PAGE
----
Morales explained the assessed value threshhold this way: The City of Mountlake Terrace had an average housing sale price of $808,000 in February 2022, with the average assessed value at around $500,000. As an example, he used a property with an assessed value of $484,200 in which the housing structure was valued at $137,900, which is the number the city would use. If this house was moving, upgrading or replacing the electrical panel, while also doing a remodel with a total assessed value of more than $68,950.00 (50%), the proposed code would require undergrounding the electrical service, adding around 10% to the total cost of the project, he said.

Offering an exception for life safety hazards would permit Town Center homewners to upgrade their electrical panel without requiring utility undergrounding, Morales said. This is important because many Mountlake Terrace homes still have hazardous electrical panels that were manufactured by Zinsco and popular during the 1970s. The panels, known to increase the risk of electrical fires, were part of a major recall and lawsuit in 2002 and the company is no longer in business.

“So if a single-family dwelling is proposing to change out their Zinsco panel, for example, in Town Center, this would be an exception,” Morales said. This would also apply in all other zones “as long as the property is not doing a remodel and they just want to change their electrical panel,” he added. “This is something that wouldn’t require the undergrounding provision.”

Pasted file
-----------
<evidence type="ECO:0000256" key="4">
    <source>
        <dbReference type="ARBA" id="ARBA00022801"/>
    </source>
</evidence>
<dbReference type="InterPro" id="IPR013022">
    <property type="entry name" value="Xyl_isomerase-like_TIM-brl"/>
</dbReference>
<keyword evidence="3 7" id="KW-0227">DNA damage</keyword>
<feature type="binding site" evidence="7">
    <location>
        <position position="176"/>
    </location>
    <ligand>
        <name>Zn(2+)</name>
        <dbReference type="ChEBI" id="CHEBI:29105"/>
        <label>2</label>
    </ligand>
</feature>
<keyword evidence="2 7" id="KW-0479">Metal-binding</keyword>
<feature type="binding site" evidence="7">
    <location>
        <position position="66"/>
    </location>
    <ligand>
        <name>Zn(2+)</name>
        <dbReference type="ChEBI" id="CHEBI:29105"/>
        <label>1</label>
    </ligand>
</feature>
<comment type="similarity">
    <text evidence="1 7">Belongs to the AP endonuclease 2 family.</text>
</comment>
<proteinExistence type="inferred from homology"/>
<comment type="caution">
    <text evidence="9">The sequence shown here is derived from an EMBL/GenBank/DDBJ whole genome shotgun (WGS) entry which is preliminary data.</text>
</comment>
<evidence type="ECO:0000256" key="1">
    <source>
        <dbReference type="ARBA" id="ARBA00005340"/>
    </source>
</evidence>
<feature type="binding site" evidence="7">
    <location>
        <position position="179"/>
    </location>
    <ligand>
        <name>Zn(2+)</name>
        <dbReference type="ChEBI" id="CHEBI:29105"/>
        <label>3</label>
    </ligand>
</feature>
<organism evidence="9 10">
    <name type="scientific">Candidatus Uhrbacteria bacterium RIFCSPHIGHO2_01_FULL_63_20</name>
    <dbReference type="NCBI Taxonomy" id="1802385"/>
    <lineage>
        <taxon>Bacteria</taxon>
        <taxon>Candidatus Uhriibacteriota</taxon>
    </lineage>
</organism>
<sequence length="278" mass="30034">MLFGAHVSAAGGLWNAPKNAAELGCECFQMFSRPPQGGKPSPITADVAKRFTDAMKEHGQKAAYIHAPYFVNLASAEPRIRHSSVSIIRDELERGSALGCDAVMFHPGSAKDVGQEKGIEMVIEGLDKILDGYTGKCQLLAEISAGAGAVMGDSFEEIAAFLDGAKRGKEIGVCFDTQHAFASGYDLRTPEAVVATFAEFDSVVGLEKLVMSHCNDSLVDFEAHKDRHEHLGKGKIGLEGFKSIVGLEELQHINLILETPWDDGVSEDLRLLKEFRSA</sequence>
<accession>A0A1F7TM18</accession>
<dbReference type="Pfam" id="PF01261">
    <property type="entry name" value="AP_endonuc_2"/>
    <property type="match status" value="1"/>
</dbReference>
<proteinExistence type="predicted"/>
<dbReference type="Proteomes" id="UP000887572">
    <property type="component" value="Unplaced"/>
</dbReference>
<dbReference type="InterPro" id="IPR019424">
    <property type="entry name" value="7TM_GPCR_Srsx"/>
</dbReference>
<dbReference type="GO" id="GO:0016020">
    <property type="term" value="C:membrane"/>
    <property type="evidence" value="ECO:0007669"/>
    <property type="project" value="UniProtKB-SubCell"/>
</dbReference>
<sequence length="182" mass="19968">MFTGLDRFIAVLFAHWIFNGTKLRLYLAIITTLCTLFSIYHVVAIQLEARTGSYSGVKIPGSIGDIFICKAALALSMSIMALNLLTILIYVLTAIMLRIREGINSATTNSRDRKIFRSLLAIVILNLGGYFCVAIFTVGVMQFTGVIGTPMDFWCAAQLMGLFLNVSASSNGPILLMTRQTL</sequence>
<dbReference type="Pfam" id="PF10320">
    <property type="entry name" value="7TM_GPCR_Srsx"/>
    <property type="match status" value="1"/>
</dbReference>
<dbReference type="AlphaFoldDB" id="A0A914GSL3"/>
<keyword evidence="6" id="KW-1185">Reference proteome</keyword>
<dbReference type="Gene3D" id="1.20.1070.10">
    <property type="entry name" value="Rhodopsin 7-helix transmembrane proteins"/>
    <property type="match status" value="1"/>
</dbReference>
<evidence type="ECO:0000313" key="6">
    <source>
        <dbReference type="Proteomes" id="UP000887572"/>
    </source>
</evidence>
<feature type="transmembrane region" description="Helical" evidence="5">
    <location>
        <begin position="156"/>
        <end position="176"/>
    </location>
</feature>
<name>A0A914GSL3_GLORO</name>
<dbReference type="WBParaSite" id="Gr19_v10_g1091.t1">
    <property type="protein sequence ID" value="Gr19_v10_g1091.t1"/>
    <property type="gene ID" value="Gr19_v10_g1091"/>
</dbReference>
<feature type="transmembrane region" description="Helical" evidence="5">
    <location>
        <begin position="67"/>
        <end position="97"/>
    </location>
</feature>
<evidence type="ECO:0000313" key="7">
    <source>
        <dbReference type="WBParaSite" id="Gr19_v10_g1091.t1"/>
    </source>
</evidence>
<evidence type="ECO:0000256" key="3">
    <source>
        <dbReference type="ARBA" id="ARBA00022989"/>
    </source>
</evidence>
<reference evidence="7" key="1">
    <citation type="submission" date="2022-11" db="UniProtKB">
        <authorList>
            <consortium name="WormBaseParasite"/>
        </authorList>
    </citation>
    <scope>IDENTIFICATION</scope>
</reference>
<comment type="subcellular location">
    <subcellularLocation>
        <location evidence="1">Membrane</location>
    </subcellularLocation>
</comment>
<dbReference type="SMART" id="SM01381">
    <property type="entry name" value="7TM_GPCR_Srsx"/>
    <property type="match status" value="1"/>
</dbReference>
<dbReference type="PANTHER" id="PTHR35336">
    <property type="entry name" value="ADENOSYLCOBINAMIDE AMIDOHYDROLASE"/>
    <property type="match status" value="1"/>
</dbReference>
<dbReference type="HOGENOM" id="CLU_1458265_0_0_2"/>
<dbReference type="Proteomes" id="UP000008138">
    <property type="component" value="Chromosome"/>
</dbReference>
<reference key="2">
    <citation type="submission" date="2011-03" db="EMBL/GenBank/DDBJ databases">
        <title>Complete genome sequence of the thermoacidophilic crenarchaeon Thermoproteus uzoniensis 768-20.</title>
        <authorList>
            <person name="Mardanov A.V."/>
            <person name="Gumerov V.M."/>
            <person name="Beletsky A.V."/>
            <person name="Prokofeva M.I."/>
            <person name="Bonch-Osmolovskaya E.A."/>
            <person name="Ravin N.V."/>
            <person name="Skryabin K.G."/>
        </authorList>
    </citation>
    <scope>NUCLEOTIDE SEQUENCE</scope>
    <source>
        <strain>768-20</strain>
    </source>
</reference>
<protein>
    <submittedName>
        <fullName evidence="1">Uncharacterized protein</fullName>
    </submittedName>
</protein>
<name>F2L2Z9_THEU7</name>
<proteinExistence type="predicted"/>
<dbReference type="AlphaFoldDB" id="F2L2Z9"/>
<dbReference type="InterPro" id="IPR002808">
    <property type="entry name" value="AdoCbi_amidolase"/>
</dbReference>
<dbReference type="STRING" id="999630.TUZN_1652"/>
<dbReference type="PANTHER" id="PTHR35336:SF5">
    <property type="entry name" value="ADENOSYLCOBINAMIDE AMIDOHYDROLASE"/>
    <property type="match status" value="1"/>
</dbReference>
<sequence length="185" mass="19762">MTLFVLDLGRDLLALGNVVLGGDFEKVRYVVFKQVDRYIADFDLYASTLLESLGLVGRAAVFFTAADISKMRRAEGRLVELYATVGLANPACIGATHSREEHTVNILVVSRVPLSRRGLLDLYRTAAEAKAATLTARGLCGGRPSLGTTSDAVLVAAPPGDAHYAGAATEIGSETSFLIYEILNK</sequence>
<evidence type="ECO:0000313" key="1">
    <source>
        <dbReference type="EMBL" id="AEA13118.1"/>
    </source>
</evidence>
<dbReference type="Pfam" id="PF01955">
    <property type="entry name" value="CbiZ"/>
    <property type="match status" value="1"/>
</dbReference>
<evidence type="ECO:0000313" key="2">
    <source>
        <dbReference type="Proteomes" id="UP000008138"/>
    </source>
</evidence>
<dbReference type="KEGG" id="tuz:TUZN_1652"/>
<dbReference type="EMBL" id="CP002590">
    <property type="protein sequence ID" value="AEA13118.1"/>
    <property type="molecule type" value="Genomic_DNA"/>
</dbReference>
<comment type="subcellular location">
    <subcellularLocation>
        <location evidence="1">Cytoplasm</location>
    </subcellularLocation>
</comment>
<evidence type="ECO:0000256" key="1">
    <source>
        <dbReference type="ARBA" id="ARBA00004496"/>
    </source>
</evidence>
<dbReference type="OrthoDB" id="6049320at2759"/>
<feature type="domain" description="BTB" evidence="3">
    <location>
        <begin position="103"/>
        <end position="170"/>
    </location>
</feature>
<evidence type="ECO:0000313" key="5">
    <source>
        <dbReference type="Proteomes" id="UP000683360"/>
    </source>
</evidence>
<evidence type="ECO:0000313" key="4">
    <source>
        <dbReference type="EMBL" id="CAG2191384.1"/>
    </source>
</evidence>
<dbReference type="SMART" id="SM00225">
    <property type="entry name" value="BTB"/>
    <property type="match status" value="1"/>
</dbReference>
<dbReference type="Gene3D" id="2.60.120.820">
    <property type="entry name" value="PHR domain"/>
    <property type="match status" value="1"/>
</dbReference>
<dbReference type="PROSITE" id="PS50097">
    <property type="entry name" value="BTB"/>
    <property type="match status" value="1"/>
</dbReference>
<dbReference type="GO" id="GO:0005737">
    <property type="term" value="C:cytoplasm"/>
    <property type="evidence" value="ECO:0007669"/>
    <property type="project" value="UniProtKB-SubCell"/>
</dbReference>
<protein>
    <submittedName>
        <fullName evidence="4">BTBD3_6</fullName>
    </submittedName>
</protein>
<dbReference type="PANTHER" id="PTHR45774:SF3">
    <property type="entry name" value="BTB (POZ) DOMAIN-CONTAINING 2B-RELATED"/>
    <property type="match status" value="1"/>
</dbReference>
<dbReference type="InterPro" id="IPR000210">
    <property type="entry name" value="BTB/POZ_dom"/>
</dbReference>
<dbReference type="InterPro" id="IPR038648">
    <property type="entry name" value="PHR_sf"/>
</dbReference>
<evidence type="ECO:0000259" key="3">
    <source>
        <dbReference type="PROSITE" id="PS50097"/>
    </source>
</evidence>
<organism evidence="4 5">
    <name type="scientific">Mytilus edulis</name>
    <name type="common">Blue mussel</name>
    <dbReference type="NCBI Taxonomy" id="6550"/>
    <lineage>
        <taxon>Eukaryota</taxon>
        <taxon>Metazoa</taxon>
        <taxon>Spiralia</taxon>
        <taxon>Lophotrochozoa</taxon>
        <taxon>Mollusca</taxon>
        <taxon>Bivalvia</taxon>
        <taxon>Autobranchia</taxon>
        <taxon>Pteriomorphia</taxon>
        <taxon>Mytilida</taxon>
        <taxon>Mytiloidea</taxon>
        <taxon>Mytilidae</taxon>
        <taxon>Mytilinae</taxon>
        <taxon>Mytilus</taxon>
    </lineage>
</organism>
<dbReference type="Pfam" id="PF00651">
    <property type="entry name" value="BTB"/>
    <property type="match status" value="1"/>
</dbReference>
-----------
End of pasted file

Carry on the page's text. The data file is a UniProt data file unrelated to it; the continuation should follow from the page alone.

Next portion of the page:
“We understand that undergrounding can be cost-prohibitive for single-family homeowners; hence the exception we are proposing for life safety hazards and if they are under this (remodeling) threshold,” he said.

Community and Economic Development Director Christy Osborn noted that the city has received numerous complaints regarding its current undergrounding requirements, and the code amendments are aimed at addressing those. “We have a lot of situations…where we have life safety issues as far as current panels that we have in the city or people have situations where the panel is in a bad location,” Osborn said. “We want to make sure that people can make those code compliant for existing single-family residences and not make it cost-prohibitive for them to do that.

“This is to provide a little relief for existing single-family homeowners to not add additional cost when, for the most part, we just have a lot of life safety issues that we’re trying to address,” Osborn added.

Public comments on the undergrounding proposal will be taken during the Dec. 5 public hearing.

The council will meet at 7 p.m. Dec. 5 in the council chambers, 23204 58th Ave. W., Mountlake Terrace. For those who want to attend remotely, go to and enter meeting ID: 873 9902 7786 and passcode: 120522. You also can view livestreamed meetings and past recordings at

— By Teresa Wippel





Leave a Reply

Your email address will not be published. Required fields are marked *

Real first and last names — as well as city of residence — are required for all commenters.
This is so we can verify your identity before approving your comment.

By commenting here you agree to abide by our Code of Conduct. Please read our code at the bottom of this page before commenting.